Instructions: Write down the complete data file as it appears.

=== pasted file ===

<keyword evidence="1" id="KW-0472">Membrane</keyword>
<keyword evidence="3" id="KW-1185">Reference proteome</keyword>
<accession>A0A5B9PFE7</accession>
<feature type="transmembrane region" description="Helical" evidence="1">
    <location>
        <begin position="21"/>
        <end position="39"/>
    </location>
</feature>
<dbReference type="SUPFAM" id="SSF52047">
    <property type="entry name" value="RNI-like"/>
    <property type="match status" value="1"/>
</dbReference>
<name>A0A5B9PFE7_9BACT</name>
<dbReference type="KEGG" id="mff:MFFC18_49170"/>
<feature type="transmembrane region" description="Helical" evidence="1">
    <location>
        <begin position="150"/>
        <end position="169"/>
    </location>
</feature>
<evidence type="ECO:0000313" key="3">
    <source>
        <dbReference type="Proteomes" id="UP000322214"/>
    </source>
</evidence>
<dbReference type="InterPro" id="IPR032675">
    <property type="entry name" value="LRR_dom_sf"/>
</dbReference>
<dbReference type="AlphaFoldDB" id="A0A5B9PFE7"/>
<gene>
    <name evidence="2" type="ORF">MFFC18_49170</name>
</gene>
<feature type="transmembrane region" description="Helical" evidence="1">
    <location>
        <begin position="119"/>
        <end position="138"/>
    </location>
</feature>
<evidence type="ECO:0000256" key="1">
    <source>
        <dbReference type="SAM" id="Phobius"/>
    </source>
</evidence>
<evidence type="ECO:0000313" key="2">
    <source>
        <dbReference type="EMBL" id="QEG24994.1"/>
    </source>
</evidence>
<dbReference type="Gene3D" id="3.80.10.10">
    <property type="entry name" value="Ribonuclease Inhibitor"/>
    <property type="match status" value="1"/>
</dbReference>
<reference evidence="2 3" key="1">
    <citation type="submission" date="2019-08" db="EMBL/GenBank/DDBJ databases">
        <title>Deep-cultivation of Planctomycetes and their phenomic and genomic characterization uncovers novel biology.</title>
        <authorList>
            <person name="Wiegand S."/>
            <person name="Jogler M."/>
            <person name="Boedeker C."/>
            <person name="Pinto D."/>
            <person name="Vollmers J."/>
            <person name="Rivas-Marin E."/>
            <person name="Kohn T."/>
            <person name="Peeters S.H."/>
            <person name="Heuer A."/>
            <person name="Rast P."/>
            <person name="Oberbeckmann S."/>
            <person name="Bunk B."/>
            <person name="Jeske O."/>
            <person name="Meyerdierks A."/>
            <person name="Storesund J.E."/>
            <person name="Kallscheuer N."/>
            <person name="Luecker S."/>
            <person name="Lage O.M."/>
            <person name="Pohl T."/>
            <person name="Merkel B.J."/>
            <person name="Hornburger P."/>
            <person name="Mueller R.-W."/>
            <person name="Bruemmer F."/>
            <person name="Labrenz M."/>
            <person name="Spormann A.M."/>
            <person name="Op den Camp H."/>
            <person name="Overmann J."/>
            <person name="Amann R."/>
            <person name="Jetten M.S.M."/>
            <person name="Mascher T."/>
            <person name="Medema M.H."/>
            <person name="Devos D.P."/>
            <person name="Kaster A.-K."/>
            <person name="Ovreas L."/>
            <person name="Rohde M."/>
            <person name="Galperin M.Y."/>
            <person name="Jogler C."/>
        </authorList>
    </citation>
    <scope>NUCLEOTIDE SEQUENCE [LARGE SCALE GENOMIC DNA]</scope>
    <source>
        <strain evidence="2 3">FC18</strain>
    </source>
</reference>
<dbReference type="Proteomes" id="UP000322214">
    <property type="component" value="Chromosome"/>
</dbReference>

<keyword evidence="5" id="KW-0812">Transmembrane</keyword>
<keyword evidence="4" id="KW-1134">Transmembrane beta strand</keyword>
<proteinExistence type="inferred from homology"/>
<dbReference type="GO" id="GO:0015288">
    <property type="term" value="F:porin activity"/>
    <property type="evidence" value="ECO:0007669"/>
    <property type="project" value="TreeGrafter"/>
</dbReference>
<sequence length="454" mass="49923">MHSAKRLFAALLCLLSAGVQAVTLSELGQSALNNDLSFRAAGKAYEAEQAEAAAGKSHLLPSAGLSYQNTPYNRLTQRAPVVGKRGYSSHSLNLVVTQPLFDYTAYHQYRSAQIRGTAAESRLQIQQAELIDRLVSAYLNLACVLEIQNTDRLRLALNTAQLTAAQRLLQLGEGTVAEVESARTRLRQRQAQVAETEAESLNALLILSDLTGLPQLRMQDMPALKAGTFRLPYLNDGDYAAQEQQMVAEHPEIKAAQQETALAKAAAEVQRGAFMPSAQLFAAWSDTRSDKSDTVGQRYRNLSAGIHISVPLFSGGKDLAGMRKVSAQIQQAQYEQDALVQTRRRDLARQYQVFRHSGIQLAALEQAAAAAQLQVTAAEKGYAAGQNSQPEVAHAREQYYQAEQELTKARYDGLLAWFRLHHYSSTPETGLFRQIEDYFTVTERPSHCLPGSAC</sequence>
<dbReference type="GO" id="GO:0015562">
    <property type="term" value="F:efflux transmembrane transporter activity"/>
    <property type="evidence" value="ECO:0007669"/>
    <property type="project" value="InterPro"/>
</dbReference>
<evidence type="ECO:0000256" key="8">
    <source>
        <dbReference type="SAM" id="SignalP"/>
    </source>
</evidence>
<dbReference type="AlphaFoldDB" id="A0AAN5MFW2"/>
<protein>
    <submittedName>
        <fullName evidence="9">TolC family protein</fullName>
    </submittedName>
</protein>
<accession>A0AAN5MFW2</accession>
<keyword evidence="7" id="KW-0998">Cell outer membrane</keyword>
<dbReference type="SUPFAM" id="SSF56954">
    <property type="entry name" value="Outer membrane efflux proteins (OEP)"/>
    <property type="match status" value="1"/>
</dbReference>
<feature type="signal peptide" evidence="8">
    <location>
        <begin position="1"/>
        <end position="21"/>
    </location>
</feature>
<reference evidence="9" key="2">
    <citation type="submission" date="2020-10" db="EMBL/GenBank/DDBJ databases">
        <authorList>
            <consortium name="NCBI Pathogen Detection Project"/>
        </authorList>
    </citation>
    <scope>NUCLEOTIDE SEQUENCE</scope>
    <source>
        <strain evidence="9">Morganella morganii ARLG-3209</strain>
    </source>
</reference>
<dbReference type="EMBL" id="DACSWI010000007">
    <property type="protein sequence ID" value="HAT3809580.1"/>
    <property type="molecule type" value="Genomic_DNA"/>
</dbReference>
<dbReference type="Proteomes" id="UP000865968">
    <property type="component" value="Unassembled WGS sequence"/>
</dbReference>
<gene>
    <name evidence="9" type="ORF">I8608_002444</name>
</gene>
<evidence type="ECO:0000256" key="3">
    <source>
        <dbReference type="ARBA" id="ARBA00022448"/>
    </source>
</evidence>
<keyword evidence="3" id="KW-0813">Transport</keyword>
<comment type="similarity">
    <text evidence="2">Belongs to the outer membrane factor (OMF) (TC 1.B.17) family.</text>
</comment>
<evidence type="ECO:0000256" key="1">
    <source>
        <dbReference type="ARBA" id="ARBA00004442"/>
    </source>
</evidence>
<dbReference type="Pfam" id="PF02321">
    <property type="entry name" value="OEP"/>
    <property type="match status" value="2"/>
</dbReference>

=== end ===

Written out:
<keyword evidence="1" id="KW-0472">Membrane</keyword>
<keyword evidence="3" id="KW-1185">Reference proteome</keyword>
<accession>A0A5B9PFE7</accession>
<feature type="transmembrane region" description="Helical" evidence="1">
    <location>
        <begin position="21"/>
        <end position="39"/>
    </location>
</feature>
<dbReference type="SUPFAM" id="SSF52047">
    <property type="entry name" value="RNI-like"/>
    <property type="match status" value="1"/>
</dbReference>
<name>A0A5B9PFE7_9BACT</name>
<dbReference type="KEGG" id="mff:MFFC18_49170"/>
<feature type="transmembrane region" description="Helical" evidence="1">
    <location>
        <begin position="150"/>
        <end position="169"/>
    </location>
</feature>
<evidence type="ECO:0000313" key="3">
    <source>
        <dbReference type="Proteomes" id="UP000322214"/>
    </source>
</evidence>
<dbReference type="InterPro" id="IPR032675">
    <property type="entry name" value="LRR_dom_sf"/>
</dbReference>
<dbReference type="AlphaFoldDB" id="A0A5B9PFE7"/>
<gene>
    <name evidence="2" type="ORF">MFFC18_49170</name>
</gene>
<feature type="transmembrane region" description="Helical" evidence="1">
    <location>
        <begin position="119"/>
        <end position="138"/>
    </location>
</feature>
<evidence type="ECO:0000256" key="1">
    <source>
        <dbReference type="SAM" id="Phobius"/>
    </source>
</evidence>
<evidence type="ECO:0000313" key="2">
    <source>
        <dbReference type="EMBL" id="QEG24994.1"/>
    </source>
</evidence>
<dbReference type="Gene3D" id="3.80.10.10">
    <property type="entry name" value="Ribonuclease Inhibitor"/>
    <property type="match status" value="1"/>
</dbReference>
<reference evidence="2 3" key="1">
    <citation type="submission" date="2019-08" db="EMBL/GenBank/DDBJ databases">
        <title>Deep-cultivation of Planctomycetes and their phenomic and genomic characterization uncovers novel biology.</title>
        <authorList>
            <person name="Wiegand S."/>
            <person name="Jogler M."/>
            <person name="Boedeker C."/>
            <person name="Pinto D."/>
            <person name="Vollmers J."/>
            <person name="Rivas-Marin E."/>
            <person name="Kohn T."/>
            <person name="Peeters S.H."/>
            <person name="Heuer A."/>
            <person name="Rast P."/>
            <person name="Oberbeckmann S."/>
            <person name="Bunk B."/>
            <person name="Jeske O."/>
            <person name="Meyerdierks A."/>
            <person name="Storesund J.E."/>
            <person name="Kallscheuer N."/>
            <person name="Luecker S."/>
            <person name="Lage O.M."/>
            <person name="Pohl T."/>
            <person name="Merkel B.J."/>
            <person name="Hornburger P."/>
            <person name="Mueller R.-W."/>
            <person name="Bruemmer F."/>
            <person name="Labrenz M."/>
            <person name="Spormann A.M."/>
            <person name="Op den Camp H."/>
            <person name="Overmann J."/>
            <person name="Amann R."/>
            <person name="Jetten M.S.M."/>
            <person name="Mascher T."/>
            <person name="Medema M.H."/>
            <person name="Devos D.P."/>
            <person name="Kaster A.-K."/>
            <person name="Ovreas L."/>
            <person name="Rohde M."/>
            <person name="Galperin M.Y."/>
            <person name="Jogler C."/>
        </authorList>
    </citation>
    <scope>NUCLEOTIDE SEQUENCE [LARGE SCALE GENOMIC DNA]</scope>
    <source>
        <strain evidence="2 3">FC18</strain>
    </source>
</reference>
<dbReference type="Proteomes" id="UP000322214">
    <property type="component" value="Chromosome"/>
</dbReference>

<keyword evidence="5" id="KW-0812">Transmembrane</keyword>
<keyword evidence="4" id="KW-1134">Transmembrane beta strand</keyword>
<proteinExistence type="inferred from homology"/>
<dbReference type="GO" id="GO:0015288">
    <property type="term" value="F:porin activity"/>
    <property type="evidence" value="ECO:0007669"/>
    <property type="project" value="TreeGrafter"/>
</dbReference>
<sequence length="454" mass="49923">MHSAKRLFAALLCLLSAGVQAVTLSELGQSALNNDLSFRAAGKAYEAEQAEAAAGKSHLLPSAGLSYQNTPYNRLTQRAPVVGKRGYSSHSLNLVVTQPLFDYTAYHQYRSAQIRGTAAESRLQIQQAELIDRLVSAYLNLACVLEIQNTDRLRLALNTAQLTAAQRLLQLGEGTVAEVESARTRLRQRQAQVAETEAESLNALLILSDLTGLPQLRMQDMPALKAGTFRLPYLNDGDYAAQEQQMVAEHPEIKAAQQETALAKAAAEVQRGAFMPSAQLFAAWSDTRSDKSDTVGQRYRNLSAGIHISVPLFSGGKDLAGMRKVSAQIQQAQYEQDALVQTRRRDLARQYQVFRHSGIQLAALEQAAAAAQLQVTAAEKGYAAGQNSQPEVAHAREQYYQAEQELTKARYDGLLAWFRLHHYSSTPETGLFRQIEDYFTVTERPSHCLPGSAC</sequence>
<dbReference type="GO" id="GO:0015562">
    <property type="term" value="F:efflux transmembrane transporter activity"/>
    <property type="evidence" value="ECO:0007669"/>
    <property type="project" value="InterPro"/>
</dbReference>
<evidence type="ECO:0000256" key="8">
    <source>
        <dbReference type="SAM" id="SignalP"/>
    </source>
</evidence>
<dbReference type="AlphaFoldDB" id="A0AAN5MFW2"/>
<protein>
    <submittedName>
        <fullName evidence="9">TolC family protein</fullName>
    </submittedName>
</protein>
<accession>A0AAN5MFW2</accession>
<keyword evidence="7" id="KW-0998">Cell outer membrane</keyword>
<dbReference type="SUPFAM" id="SSF56954">
    <property type="entry name" value="Outer membrane efflux proteins (OEP)"/>
    <property type="match status" value="1"/>
</dbReference>
<feature type="signal peptide" evidence="8">
    <location>
        <begin position="1"/>
        <end position="21"/>
    </location>
</feature>
<reference evidence="9" key="2">
    <citation type="submission" date="2020-10" db="EMBL/GenBank/DDBJ databases">
        <authorList>
            <consortium name="NCBI Pathogen Detection Project"/>
        </authorList>
    </citation>
    <scope>NUCLEOTIDE SEQUENCE</scope>
    <source>
        <strain evidence="9">Morganella morganii ARLG-3209</strain>
    </source>
</reference>
<dbReference type="EMBL" id="DACSWI010000007">
    <property type="protein sequence ID" value="HAT3809580.1"/>
    <property type="molecule type" value="Genomic_DNA"/>
</dbReference>
<dbReference type="Proteomes" id="UP000865968">
    <property type="component" value="Unassembled WGS sequence"/>
</dbReference>
<gene>
    <name evidence="9" type="ORF">I8608_002444</name>
</gene>
<evidence type="ECO:0000256" key="3">
    <source>
        <dbReference type="ARBA" id="ARBA00022448"/>
    </source>
</evidence>
<keyword evidence="3" id="KW-0813">Transport</keyword>
<comment type="similarity">
    <text evidence="2">Belongs to the outer membrane factor (OMF) (TC 1.B.17) family.</text>
</comment>
<evidence type="ECO:0000256" key="1">
    <source>
        <dbReference type="ARBA" id="ARBA00004442"/>
    </source>
</evidence>
<dbReference type="Pfam" id="PF02321">
    <property type="entry name" value="OEP"/>
    <property type="match status" value="2"/>
</dbReference>